Also, I remember during my first year here, I had no idea what a FIRAC or IRAC was. Right there, I automatically knew you have to get your head in the game and disregard any distractions, as this is your focus now. I must admit, though, although the finish line is there at the end, you can't get complacent about your work and grades. You have to stay on top of your game and get things done.
There are three things I’ve learned throughout this entire time: your family, your health, and your discipline remain of the utmost importance if you want to succeed.
What will you miss most about Arizona Law?
The amazing faculty members and mentors that have always kept me on the straight path, provided guidance and remained my aspirations and role models.
Especially learning from Arizona Law LLM student and teaching fellow Derek Kauanoe’s incredible legal knowledge and life advice, to even overcoming the challenge of the case file writing project in Professor Williams’s classes. I will also miss listening to Nancy Stanley’s excellent rationale on why I should attend law school, to even stopping by the casita to say "hello" and check in with professor Keith Swisher, Mark Blair, Marnie Parris-Bingle, and Linus Kafka.
Additionally, I will miss my amazing colleagues as we all have remained each other’s support group, listening ears whenever we needed to vent, and motivation to continue driving on.
What are you most proud of during your time at Arizona Law?
Graduating Summa Cum Laude, earning the 2019 University of Arizona Endorsed Leader award, and becoming part of Phi Beta Kappa (One of the most prestigious honor societies).
What do you wish you would have known your first year at Arizona Law, that you know now?
How to network and socialize. This is essential as you never know who knows who, or who can help you out. Trust me, this will come in handy in the future, especially when you least expect it.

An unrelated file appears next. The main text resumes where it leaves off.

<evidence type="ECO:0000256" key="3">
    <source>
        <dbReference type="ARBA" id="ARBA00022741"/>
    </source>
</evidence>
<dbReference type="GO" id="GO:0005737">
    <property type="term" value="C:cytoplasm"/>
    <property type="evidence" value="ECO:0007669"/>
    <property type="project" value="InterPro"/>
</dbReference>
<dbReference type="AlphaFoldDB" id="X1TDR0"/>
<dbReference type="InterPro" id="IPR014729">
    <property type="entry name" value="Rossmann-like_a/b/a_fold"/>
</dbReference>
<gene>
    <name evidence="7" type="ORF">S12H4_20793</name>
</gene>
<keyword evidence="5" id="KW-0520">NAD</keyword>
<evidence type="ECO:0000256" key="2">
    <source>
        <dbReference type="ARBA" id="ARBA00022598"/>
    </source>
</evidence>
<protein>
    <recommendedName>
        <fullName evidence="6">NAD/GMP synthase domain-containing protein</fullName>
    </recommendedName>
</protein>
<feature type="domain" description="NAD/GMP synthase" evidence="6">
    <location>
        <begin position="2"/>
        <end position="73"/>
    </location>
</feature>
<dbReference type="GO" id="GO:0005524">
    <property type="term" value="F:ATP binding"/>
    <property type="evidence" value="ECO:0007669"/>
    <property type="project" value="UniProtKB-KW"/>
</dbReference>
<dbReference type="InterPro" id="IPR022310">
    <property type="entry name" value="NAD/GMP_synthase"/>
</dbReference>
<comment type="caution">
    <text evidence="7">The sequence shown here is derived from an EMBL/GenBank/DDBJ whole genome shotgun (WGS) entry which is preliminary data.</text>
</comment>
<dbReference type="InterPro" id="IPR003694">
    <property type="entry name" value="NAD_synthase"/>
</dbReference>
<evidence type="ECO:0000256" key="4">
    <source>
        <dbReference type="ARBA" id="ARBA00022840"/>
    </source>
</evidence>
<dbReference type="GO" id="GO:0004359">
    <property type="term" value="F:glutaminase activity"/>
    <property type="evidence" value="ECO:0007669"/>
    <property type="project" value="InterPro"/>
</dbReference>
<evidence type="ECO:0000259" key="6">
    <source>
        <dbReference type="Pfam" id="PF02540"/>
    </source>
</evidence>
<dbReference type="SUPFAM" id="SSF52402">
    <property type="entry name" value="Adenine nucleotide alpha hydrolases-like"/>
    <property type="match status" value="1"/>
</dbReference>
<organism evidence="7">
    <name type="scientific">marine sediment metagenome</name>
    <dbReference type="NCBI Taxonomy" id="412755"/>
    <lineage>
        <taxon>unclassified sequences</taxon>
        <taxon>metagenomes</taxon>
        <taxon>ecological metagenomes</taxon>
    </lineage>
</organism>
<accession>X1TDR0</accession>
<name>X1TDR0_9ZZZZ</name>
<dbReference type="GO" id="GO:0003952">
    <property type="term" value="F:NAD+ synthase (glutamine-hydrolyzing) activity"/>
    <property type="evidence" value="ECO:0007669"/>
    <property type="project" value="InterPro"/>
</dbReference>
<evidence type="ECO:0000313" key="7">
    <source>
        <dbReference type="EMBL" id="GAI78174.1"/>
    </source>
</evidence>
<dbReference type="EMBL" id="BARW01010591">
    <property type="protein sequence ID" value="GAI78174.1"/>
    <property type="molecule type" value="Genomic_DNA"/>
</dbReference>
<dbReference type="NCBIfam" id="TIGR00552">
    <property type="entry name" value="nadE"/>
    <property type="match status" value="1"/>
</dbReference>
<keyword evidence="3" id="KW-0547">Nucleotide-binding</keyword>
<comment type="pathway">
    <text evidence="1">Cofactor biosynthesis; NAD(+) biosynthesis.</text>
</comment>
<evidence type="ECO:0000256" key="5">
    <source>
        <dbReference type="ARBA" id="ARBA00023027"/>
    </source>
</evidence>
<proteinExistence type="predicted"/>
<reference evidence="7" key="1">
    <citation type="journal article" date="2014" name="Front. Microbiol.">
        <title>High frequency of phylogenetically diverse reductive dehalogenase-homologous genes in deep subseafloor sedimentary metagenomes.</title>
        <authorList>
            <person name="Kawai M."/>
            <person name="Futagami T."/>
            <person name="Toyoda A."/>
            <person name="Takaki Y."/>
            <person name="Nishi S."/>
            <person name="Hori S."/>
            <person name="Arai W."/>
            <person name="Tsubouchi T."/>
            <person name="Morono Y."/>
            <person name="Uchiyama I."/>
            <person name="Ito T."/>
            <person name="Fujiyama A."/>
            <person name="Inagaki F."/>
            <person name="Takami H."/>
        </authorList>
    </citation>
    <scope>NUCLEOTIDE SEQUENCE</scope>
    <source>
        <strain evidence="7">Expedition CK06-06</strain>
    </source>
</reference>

What is your advice for students who will be starting their MLS in the fall?
Stay focused, motivated, and disciplined. But, enjoy yourself. Network and socialize, build connections and bridges, but never burn them.
Always exhibit integrity (because you never know who is watching) and be respectful to everyone you come across. Introduce yourself to your professors, and if you need help, don't be afraid to ask and speak up. Lead by example because you never know who is looking up to you.
What are your future career goals?
My future career goals include a PhD in educational leadership and Master of Science in Criminology and Criminal Justice this upcoming fall. I do have my eyes on the MBA program at the Eller College of Management as well, and to conclude, earning a Juris Doctorate and LLM from the James E. Rogers College of Law. Once my academic career is complete, I plan on practicing law as a criminal defense attorney, educational law attorney and a federal judge in the future.
Do you have a message for fellow members of the Class of 2020?
Congratulations to my colleagues. Best of luck in your next chapter and future endeavors!